I speculate if you do a straw poll of the ladies in the gallery of a tour event as to what golfer has the most swag, Mr. Scott would be a serious contender.
What can really be said about "The Most Interesting Man in Golf?" With his incredible ponytail and ever-present cigars, he has almost become a parody of himself.
We get it Miguel, you're having a great time!
Regardless, how can this guy not be near the top of any swag list? He's shamelessly devoted to enjoying life but doesn't seem profoundly self-indulgent while doing it.
Rather, the Spaniard is a prophet of a simpler, slower way of life and the savoring of a cigar, a golf shot or a glass of wine. Sure, he'd like to win golf tournaments, it seems, but he's not going to kill himself trying to force such a result.
That's an attitude nearly as swag as his traditional Lacoste polos.
I could fill a book with anecdotes of TW's swag. Conversely, I could make a fair argument that he's just a borderline sociopathic jerk and a prima donna.
Instead, I'll just say the following regarding Tiger Woods' swag: Play the video. Pay particular attention to the putt at 3:20.
There are vastly more players on the PGA Tour hopelessly devoid of swag than can be mentioned here.
For example, Stephen Ames, Justin Rose, Steve Stricker, Charl Schwartzel, Zach Johnson, Padraig Harrington, Tim Clark, Ben Curtis, Chris DiMarco, Ben Crane, Brad Faxon, Nick O'Hearn, Davis Love III, Vijay Singh, Robert Allenby, Chad Campbell, Bill Haas, Kevin Na and Kenny Perry, to name a few!
The essential litmus test of the swaglessness of these individuals is this: If you were to encounter any one of these players off the golf course, would you ever say, "Ah, that guy has swag!"?
On the other hand, those on the "Most Swag" list could compel exactly the opposite response.
On to the swag impaired.
Arguably, Webb Simpson is the only human being who felt that switching from a Polo clothing sponsorship to an Izod sponsorship was a good idea or that wearing your grandmother's cardigan to a professional golf tournament is advisable.
The long-putter toting golfer's U.S. Open victory was so lame last year that the enduring image from the tournament is that of the Junglebird mercifully interrupting Simpson and the equally swag-deprived Bob Costas mid-interview.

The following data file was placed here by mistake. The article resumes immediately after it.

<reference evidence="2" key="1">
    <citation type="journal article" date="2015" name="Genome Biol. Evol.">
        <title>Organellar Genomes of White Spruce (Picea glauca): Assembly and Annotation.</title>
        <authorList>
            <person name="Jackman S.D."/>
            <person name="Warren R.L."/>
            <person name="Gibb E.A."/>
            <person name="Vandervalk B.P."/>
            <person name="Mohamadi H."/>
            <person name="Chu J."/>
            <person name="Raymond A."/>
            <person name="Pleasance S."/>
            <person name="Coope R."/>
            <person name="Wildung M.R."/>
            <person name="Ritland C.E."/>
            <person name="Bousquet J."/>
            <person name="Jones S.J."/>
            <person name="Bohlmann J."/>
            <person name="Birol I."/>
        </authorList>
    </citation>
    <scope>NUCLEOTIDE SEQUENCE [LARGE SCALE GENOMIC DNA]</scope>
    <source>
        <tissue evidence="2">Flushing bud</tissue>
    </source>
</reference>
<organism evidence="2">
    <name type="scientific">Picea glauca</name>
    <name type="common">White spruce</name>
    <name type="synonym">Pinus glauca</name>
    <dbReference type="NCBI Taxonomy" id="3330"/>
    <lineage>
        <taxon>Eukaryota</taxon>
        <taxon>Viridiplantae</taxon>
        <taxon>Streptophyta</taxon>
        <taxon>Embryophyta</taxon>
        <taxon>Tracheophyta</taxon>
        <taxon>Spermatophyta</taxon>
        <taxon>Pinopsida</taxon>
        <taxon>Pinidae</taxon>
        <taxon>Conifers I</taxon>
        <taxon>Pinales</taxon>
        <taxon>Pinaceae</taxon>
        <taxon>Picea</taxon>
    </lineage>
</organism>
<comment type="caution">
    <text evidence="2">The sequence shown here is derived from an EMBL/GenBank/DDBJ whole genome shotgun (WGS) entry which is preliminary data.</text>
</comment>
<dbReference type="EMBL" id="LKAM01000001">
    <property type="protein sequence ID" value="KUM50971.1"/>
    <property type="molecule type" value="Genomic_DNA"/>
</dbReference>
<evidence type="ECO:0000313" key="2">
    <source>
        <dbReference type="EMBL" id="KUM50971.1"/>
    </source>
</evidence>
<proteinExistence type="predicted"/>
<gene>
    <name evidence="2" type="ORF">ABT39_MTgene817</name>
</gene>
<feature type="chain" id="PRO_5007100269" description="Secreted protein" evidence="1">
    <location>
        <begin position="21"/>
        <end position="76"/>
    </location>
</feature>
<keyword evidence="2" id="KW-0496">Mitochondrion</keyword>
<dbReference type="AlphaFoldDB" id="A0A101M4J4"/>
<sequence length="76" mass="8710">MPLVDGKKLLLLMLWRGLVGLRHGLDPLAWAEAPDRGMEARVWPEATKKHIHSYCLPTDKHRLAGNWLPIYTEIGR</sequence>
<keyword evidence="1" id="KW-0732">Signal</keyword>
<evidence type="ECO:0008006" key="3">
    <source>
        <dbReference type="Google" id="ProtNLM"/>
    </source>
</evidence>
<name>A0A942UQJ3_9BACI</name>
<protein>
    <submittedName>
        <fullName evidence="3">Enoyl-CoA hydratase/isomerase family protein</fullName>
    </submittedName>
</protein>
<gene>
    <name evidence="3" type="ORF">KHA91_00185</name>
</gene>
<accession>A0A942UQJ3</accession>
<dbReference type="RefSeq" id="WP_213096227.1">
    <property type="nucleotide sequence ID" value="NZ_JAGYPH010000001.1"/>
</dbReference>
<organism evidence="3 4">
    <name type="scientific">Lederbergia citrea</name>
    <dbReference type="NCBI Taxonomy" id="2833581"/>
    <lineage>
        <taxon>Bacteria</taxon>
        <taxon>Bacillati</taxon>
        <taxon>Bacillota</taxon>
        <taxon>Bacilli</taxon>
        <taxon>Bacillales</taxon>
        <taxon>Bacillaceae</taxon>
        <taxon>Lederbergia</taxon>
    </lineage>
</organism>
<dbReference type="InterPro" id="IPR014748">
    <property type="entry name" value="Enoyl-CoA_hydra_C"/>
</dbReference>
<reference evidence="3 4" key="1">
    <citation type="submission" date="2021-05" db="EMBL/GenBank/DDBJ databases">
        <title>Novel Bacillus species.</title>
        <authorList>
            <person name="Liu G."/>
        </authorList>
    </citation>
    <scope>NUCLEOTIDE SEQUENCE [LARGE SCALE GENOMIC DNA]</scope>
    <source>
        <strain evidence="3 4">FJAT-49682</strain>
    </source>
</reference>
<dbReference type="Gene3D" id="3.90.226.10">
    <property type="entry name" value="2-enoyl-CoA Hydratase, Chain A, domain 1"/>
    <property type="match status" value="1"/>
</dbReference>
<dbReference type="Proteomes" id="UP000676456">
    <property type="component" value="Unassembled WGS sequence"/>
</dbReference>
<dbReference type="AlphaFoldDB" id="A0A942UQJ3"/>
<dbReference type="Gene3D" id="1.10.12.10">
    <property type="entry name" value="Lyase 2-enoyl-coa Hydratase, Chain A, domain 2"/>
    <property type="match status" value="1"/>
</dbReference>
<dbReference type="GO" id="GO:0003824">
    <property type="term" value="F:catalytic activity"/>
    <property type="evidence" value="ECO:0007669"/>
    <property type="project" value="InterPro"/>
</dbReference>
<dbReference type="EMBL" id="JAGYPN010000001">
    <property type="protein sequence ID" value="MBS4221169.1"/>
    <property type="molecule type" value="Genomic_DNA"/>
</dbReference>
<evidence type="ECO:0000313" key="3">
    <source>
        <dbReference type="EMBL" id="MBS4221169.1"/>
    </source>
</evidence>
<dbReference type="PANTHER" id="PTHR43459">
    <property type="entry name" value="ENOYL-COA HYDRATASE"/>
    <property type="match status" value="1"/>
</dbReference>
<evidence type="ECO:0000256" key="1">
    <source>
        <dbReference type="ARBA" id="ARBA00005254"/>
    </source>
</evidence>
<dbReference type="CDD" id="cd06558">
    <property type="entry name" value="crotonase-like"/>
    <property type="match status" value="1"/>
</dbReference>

Cink looks so profoundly uncomfortable in his new Taylormade duds that it makes me uneasy.
Taylormade-Adidas would do better to outfit him in Ashworth. The present situation is analogous to a mother trying to look hip by dressing like her daughter.
I remember watching from behind the 18th green as Stewart Cink putted to win the 2006 Bridgestone Invitational. It seemed that, as he stood over the ball, taking longer than usual, everyone seemed to know he'd miss the entirely makable putt.
Predictably, he made a pathetic stroke, missed the putt and lost to Tiger Woods in the resultant playoff.
It's not all Cink's fault, though. It's nearly impossible to have any serious amount of swag and be named Stewart.
The fact that he looks like a Who from How the Grinch Stole Christmas notwithstanding, Matt Kuchar seems to be a great guy.
The 1997 U.S. Amateur Champion appears to be a committed family man and a generally decent individual.
Unfortunately, he's utterly lacking in swag.
"Kuch" (which is certainly a swagless nickname) somehow always ends up looking hulking (he's 6'4''), awkward and lost in clothes that never seem to fit. He looks more like a high school math teacher than a tour golfer.
It's possible that you might think that a high-rolling playboy like Phil Mickelson is imbued with a decent amount of swag. After all, he wears Rolex watches and crocodile belts.
Jim Furyk is one of my favorite golfers, so it truly pains me to place him at the top spot on this list.
However, with the most hideous golf swing in the professional game and a bizarre affinity for bowling shirts on the golf course, Mr. Furyk has placed himself head and shoulders above the rest of the list.
A truly bizarre pitchman for Five Hour Energy, Furyk's commercial spots for the product are tough to watch.
A great guy? Yes. A hard-working, blue-collar golfer to be respected? Yes, indeed.
A golfer woefully devoid of any swagger? Unfortunately, yes to that as well.